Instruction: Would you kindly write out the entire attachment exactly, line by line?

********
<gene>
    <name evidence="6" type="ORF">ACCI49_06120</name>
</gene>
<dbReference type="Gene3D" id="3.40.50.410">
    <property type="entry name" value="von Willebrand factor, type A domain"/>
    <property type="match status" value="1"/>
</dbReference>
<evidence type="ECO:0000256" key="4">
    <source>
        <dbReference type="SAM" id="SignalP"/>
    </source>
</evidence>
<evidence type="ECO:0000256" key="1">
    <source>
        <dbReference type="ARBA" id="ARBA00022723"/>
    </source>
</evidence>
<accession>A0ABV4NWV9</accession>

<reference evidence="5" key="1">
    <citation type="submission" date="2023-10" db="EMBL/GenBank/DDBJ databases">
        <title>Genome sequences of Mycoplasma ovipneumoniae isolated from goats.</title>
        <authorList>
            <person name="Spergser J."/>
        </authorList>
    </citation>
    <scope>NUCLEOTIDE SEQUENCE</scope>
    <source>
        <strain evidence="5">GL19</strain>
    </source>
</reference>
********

<gene>
    <name evidence="6" type="ORF">ACCI49_06120</name>
</gene>
<dbReference type="Gene3D" id="3.40.50.410">
    <property type="entry name" value="von Willebrand factor, type A domain"/>
    <property type="match status" value="1"/>
</dbReference>
<evidence type="ECO:0000256" key="4">
    <source>
        <dbReference type="SAM" id="SignalP"/>
    </source>
</evidence>
<evidence type="ECO:0000256" key="1">
    <source>
        <dbReference type="ARBA" id="ARBA00022723"/>
    </source>
</evidence>
<accession>A0ABV4NWV9</accession>

<reference evidence="5" key="1">
    <citation type="submission" date="2023-10" db="EMBL/GenBank/DDBJ databases">
        <title>Genome sequences of Mycoplasma ovipneumoniae isolated from goats.</title>
        <authorList>
            <person name="Spergser J."/>
        </authorList>
    </citation>
    <scope>NUCLEOTIDE SEQUENCE</scope>
    <source>
        <strain evidence="5">GL19</strain>
    </source>
</reference>